Given the interferometric characteristics of SMOS, SMOS snapshots are full-polarization brightness temperatures rendered on a hexagonal grid (the so-called synthetic antenna). In fact, what the instrument actually measures are the cross-correlations of all pairs of receivers, from which a visibility function can be derived. The vector of visibilities is linearly related to brightness temperatures TB by means of a reconstruction matrix G. Due to the imperfect knowledge of the matrix G, the difficulties to invert such a big matrix together with some aliasing effects, spurious spatial correlations on brightness temperature snapshots are induced. BEC team is investigating the scope of such correlations. The shape of the found correlations reveals a clear geometrical pattern.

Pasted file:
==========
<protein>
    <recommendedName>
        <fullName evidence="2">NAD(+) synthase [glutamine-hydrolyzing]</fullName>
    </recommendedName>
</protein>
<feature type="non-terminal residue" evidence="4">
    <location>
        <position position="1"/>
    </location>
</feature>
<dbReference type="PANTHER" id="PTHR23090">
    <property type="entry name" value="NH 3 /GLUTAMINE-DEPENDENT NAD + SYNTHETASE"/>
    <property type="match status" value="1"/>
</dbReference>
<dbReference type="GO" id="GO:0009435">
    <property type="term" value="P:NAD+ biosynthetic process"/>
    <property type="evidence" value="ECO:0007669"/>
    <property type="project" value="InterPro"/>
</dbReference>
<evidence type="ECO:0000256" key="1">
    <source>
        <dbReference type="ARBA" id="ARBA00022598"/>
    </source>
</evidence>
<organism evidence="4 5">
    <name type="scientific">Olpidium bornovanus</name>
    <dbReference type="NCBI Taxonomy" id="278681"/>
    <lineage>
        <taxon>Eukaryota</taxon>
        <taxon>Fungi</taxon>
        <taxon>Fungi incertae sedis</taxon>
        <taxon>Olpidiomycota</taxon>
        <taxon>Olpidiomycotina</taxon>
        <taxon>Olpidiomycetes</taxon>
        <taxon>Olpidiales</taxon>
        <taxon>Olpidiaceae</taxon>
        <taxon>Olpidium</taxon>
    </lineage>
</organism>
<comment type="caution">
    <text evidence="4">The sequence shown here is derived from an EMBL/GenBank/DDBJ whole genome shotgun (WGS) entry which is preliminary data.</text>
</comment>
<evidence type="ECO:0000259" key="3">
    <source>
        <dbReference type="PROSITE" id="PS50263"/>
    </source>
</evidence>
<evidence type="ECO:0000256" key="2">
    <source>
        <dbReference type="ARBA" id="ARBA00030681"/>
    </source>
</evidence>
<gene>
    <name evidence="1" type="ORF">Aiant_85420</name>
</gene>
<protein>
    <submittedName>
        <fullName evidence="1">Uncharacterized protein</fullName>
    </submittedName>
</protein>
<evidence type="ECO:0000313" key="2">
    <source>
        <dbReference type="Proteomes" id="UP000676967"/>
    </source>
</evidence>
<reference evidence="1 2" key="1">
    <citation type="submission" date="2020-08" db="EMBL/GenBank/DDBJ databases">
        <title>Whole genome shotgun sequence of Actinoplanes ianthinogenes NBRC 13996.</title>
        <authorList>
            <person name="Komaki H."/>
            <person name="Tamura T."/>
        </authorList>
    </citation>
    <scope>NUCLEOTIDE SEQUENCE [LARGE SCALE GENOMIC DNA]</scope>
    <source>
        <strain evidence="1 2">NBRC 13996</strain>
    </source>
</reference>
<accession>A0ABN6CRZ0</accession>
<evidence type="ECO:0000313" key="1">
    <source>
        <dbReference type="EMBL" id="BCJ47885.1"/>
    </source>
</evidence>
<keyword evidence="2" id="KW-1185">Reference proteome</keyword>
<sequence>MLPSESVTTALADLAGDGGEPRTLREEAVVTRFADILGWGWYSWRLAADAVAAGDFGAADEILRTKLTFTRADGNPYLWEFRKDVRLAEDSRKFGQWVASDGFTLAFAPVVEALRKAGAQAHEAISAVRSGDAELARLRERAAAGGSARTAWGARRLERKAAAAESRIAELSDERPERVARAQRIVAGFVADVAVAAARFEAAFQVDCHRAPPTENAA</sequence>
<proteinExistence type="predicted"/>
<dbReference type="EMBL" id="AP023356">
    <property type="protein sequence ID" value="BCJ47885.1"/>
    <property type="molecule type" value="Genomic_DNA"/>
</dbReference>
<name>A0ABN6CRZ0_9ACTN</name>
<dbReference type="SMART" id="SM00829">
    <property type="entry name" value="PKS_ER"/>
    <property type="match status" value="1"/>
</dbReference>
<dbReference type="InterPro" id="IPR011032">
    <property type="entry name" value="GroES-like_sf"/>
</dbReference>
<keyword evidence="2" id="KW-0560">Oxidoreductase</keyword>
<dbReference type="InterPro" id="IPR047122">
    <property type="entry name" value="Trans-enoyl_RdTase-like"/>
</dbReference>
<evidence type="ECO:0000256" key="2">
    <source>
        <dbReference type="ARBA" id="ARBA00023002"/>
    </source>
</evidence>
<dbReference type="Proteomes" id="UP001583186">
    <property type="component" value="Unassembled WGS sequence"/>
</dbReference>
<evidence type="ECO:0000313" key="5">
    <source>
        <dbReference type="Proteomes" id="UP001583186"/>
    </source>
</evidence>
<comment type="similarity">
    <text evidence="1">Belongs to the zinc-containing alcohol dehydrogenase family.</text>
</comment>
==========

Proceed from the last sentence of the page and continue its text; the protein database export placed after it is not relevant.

Correlations at antenna level can be characterized by means of effective Point Spread Functions (PSF). PSFs describes the response of the system to a punctual source (of the size of a snapshot pixel) presented at a point of the antenna. Our study indicates that SMOS PSF matrix can be computed in a fast way from actual SMOS measured data without any model or auxiliary data. As we observe that the PSFs centered at different points are in fact very similar, we can make the assumption that the PSF matrix is in fact a convolution matrix, which is defined in terms of a PSF convolution kernel. The PSF convolution kernel can be estimated with high quality with a relatively limited set of data (see figure below).
The knowledge of the PSF convolution kernel allows us to define simple metrics to assess the impact of changes in the calibration or processing procedures on antenna correlations and on energy dispersion.
The presence of non-negligible (~10 dB along the main image axis) PSF can be the cause of the observed image biases in SMOS. Once the PSF is known, the following goal is to deconvolve it from SMOS images, in order to produce a better quality brightness temperature and therefore more accurate Ocean Salinity and Soil Moisture products.